Homebuyers who understand how much dough is at stake, however, are often surprised by the cost difference between one title company to the next. When made fully aware of these differences, most homebuyers choose to spend less.

With fewer hands in the pie, as our company founder Todd Ewing likes to say, there's more pie for everybody. In this case it means a cost savings of up to $750 for our clients.

The cost savings we extend to our homebuyers is part of our revolutionary REAL Credit™ program, which reflects costs passed through to consumers who close with other, affiliated title companies. To date, the cost savings hovers above $8 million.

That's a lot of pie.

Close It! House of the Week: Completely transformed in Glover Park

Close It! House of the Week: Completely transformed in Glover Park

This week we're looking at a 4-bedroom, 4.5-bathroom attached row house in the Colonial style with a fully finished basement that can be used as an in-law suite or a rental to help offset the mortgage. It's near the Naval Observatory in Glover Park, and it's listed at $975,000.

This house features two massive decks, a fantastic kitchen with pantry and a beautiful exposed brick wall in the entry way. It includes two parking spaces, and there's a Whole Foods and Starbucks nearby.

Click here for more photos.

Assuming a homebuyer puts down 20 percent on a conventional loan, her cash to close number will be approximately $$223,117.96. Monthly payments will then be around $4,219.40 per month.

For a complete picture of the cash to close on any property in the D.C. metro area, including the seller's side of the transaction, try the Close It™ Web app or download the free Close It™ iOS app.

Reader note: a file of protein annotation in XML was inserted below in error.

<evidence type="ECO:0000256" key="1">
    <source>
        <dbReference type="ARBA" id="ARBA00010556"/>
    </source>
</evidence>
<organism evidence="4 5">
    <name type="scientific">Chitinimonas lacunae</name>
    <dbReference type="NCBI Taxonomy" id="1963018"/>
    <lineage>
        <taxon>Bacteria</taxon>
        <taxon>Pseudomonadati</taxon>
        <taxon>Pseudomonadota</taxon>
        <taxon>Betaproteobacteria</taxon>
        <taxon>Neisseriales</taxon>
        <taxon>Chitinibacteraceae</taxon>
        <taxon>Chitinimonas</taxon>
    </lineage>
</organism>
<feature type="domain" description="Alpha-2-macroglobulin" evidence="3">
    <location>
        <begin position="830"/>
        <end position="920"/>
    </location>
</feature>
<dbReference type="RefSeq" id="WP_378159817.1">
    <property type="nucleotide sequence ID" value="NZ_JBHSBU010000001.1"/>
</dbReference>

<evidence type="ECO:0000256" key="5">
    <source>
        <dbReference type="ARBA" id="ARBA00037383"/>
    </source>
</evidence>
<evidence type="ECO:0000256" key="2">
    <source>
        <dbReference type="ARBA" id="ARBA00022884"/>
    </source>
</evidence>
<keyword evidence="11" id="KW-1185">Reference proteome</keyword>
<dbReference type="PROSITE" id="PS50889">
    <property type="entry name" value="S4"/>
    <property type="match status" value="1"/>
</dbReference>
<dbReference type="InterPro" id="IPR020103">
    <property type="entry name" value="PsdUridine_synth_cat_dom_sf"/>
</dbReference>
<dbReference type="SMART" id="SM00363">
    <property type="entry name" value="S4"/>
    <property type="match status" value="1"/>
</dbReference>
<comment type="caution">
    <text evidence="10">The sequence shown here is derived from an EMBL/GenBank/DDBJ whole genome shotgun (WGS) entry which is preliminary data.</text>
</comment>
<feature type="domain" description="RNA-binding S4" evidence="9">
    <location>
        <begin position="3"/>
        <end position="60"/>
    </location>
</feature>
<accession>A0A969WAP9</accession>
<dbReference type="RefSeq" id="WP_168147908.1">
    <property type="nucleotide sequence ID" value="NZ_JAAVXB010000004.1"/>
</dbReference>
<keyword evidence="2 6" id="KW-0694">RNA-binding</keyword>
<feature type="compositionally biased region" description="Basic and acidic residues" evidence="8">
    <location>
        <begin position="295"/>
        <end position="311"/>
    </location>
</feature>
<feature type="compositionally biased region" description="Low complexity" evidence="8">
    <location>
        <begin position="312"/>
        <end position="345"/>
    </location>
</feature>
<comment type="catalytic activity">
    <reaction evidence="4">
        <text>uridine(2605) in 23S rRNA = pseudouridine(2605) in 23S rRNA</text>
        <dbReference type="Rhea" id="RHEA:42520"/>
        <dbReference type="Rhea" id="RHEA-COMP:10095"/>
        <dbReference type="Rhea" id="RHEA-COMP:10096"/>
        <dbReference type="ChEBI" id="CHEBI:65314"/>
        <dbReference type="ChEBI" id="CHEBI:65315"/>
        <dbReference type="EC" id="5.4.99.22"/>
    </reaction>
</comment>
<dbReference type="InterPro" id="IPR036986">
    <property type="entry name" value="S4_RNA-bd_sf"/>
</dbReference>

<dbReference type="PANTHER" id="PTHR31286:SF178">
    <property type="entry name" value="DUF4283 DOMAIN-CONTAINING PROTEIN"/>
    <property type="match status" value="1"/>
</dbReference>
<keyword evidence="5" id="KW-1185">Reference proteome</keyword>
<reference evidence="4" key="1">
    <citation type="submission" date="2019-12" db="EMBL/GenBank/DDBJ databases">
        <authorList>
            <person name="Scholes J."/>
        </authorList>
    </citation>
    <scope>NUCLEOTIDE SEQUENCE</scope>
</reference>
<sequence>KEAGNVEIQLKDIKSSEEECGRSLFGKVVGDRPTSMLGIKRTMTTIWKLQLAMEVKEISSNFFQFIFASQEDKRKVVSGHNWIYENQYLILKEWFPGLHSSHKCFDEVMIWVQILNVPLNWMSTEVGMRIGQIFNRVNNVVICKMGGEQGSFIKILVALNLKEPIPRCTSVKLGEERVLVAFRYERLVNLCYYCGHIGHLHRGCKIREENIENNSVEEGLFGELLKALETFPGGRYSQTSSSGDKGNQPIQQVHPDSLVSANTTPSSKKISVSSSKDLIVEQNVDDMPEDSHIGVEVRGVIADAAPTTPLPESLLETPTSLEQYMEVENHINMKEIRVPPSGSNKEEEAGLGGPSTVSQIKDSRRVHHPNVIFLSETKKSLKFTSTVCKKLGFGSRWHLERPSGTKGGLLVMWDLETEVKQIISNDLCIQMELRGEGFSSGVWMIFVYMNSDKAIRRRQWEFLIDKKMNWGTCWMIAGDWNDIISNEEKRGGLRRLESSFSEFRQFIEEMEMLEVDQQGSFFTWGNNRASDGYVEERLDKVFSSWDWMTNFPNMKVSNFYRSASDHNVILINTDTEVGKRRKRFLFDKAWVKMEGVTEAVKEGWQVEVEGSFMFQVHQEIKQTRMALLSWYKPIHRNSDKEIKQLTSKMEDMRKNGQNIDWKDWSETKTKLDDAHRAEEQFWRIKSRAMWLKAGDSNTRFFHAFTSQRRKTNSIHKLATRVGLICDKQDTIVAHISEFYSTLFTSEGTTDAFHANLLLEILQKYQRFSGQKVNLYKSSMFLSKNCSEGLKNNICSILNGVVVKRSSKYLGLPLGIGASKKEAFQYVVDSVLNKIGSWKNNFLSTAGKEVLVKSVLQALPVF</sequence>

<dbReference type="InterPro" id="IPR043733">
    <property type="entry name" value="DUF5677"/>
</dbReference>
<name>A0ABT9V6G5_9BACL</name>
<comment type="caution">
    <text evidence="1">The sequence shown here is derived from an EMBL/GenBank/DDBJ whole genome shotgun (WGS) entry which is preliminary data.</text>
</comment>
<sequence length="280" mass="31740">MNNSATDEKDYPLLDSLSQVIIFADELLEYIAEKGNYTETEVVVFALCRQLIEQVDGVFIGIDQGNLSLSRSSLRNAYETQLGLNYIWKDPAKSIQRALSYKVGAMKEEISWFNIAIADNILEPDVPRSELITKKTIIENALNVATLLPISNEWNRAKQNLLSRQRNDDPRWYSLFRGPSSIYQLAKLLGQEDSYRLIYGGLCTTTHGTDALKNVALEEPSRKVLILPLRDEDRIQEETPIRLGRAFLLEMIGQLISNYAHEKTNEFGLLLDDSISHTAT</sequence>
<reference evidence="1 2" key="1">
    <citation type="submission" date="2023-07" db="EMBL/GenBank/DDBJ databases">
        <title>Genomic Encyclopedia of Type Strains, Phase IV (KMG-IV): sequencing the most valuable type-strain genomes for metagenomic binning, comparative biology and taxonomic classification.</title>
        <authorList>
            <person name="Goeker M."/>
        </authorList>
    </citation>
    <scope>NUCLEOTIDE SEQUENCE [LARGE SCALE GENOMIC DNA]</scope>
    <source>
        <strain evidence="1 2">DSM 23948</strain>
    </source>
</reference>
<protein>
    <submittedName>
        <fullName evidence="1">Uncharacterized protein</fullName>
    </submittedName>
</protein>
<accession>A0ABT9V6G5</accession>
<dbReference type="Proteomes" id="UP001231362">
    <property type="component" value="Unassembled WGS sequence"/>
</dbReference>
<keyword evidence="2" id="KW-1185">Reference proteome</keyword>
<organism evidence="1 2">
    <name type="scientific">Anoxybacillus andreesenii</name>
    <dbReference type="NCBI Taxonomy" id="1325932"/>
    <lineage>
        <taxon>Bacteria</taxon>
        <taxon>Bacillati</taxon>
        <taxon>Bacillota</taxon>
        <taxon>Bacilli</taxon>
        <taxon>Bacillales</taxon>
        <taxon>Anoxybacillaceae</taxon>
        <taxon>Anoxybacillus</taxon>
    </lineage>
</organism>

Income, purchase price limits for DC Tax Abatement increase

Income, purchase price limits for DC Tax Abatement increase

The purchase price and qualifying income limits for the District of Columbia's popular tax abatement program have gone up, according to the Office of Tax and Revenue, which should be good news for local homebuyers who have seen median home prices soar over $500,000 in recent months.

Under the latest guidelines, purchase price may not exceed $408,000. Somewhere in the neighborhood of 400 homes are currently on the market in Washington, DC at a list price that meets the purchase price qualification for DC Tax Abatement, based on a quick search on Home Snap.

Limits on household income, the other major qualifying factor for DC Tax Abatement, also increased. Review the income qualification table below:

Persons in household
Household income limits
1.
$57,120
2.
$65,280
3.
$73,440
4.
$81,600
5.
$88,140
6.
$94,680
7.
$101,220
8.
$107,760

For those who haven't stopped by in a while, we recently revamped our page on the DC Tax Abatement program. There we answer several commonly asked questions about the program and address some of the finer points on qualification criteria. The topic of household income, for example, is a popular one.

The DC Tax Abatement program is one of our favorite topics to write about. Check out our collection of articles on DC Tax Abatement to learn more about how the program works and how to qualify.

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Our blog contains general information only, not intended to be relied upon as, nor a substitute for, specific professional advice. Rate tables and figures that appear on our blog are deemed reliable but not guaranteed. For current rates & policies, refer to our Quick Quote and Consumer Guide. We accept no responsibility for loss occasioned to any purpose acting on or refraining from action as a result of any material on our blog.